It's already well nigh impossible to study newly discovered "native" human remains. If you're working on an site and uncover human remains, all work stops, you call in the state archaeologist (or whoever the authority is - a few states don't have a state archaeologist), who notifies local tribes, and in the end, they pretty much end up being reburried right then and there. If you're lucky, you can continue to dig in another part of the site... more often, the whole area is closed. So, what happens more often is archaeologists who uncover human remains simply cover them back up, close the pit (or don't put one there if it's still at the survey stage), move over a few meters and don't say a word. If you hit a second set of remains, THEN you call in the state archaeologist (because you might have a burial ground).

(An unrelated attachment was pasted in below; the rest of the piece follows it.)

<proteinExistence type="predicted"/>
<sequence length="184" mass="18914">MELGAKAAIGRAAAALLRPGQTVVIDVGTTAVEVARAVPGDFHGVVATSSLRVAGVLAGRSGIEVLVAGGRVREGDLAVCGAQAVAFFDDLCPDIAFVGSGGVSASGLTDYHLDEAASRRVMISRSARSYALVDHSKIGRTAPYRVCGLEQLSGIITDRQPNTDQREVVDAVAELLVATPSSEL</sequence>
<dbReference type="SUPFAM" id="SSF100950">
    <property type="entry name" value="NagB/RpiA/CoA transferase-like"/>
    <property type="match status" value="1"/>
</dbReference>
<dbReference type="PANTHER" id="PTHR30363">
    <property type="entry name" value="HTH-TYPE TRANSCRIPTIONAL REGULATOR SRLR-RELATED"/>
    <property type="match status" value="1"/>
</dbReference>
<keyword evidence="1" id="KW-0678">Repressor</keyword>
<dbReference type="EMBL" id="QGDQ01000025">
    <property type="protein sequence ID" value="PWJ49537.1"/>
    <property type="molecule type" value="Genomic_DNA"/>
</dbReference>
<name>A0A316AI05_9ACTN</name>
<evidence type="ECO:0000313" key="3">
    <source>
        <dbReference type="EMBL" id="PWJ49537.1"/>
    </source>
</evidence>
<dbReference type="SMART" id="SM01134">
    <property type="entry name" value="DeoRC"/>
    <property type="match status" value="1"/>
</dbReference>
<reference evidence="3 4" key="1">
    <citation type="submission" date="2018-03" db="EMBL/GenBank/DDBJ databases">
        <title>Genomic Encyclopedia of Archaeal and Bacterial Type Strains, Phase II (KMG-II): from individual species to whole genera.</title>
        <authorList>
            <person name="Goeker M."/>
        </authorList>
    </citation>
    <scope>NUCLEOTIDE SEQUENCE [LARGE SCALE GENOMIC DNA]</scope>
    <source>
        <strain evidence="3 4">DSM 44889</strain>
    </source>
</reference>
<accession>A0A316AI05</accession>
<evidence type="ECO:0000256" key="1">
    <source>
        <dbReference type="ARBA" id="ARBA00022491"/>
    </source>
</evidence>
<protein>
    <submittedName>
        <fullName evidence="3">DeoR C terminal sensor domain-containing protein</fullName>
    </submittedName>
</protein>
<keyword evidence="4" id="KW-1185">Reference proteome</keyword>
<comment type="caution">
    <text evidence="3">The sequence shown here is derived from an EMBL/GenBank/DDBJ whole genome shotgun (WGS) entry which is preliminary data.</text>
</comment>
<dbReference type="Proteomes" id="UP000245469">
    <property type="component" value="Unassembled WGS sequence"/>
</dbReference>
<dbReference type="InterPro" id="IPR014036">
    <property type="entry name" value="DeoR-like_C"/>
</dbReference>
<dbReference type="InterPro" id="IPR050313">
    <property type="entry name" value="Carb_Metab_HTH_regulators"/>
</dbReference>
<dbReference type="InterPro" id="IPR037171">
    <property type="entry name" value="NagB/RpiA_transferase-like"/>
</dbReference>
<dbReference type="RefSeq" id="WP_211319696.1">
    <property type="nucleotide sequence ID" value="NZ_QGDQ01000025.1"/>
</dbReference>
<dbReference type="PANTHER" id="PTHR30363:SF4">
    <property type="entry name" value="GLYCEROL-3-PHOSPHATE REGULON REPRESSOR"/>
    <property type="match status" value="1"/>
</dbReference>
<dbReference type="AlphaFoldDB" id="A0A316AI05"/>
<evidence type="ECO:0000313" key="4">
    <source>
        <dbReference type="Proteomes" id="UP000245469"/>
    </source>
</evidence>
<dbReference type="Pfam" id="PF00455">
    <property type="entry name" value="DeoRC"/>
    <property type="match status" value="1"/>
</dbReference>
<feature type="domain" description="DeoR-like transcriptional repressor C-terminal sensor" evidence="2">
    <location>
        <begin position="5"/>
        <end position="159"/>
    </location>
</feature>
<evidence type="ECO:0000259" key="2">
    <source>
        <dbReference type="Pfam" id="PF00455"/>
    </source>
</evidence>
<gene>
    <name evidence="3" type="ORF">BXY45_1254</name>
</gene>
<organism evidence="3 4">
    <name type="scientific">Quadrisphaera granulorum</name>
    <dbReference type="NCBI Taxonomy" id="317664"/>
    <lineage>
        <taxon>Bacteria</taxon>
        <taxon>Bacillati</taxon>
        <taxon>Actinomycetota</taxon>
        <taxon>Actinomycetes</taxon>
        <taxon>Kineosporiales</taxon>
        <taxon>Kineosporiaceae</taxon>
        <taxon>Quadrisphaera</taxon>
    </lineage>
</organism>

The even bigger problem this legislation will cause is in the area of artifacts. NAGPRA doesn't just apply to human remains; it also applies to grave goods and any artifacts deemed "sacred" by native tribes... that includes items that were not collected archaologially, but were gathered during ethnological studies in the 19th and early 20th centuries.
Many museums and archaeologists have worked with Native groups to make reasonable sense of the law as it stands so that both parties can be satisfied, but there are some extremists on both sides. Researchers who feel they shouldn't have to give ANYTHING back and should have free reign in the name of science and also Indians who feel that EVERYTHING should be returned and no one not of Native descent has the right to touch/interpret/study anything Native. This change would fuel the fires between those two groups (giving the extremist native groups more claim to many things) and infuriate the extremist researchers, upestting the relatively decent balance that has been worked out by the majority of both researchers and Native Americans... on the artifact issue that is.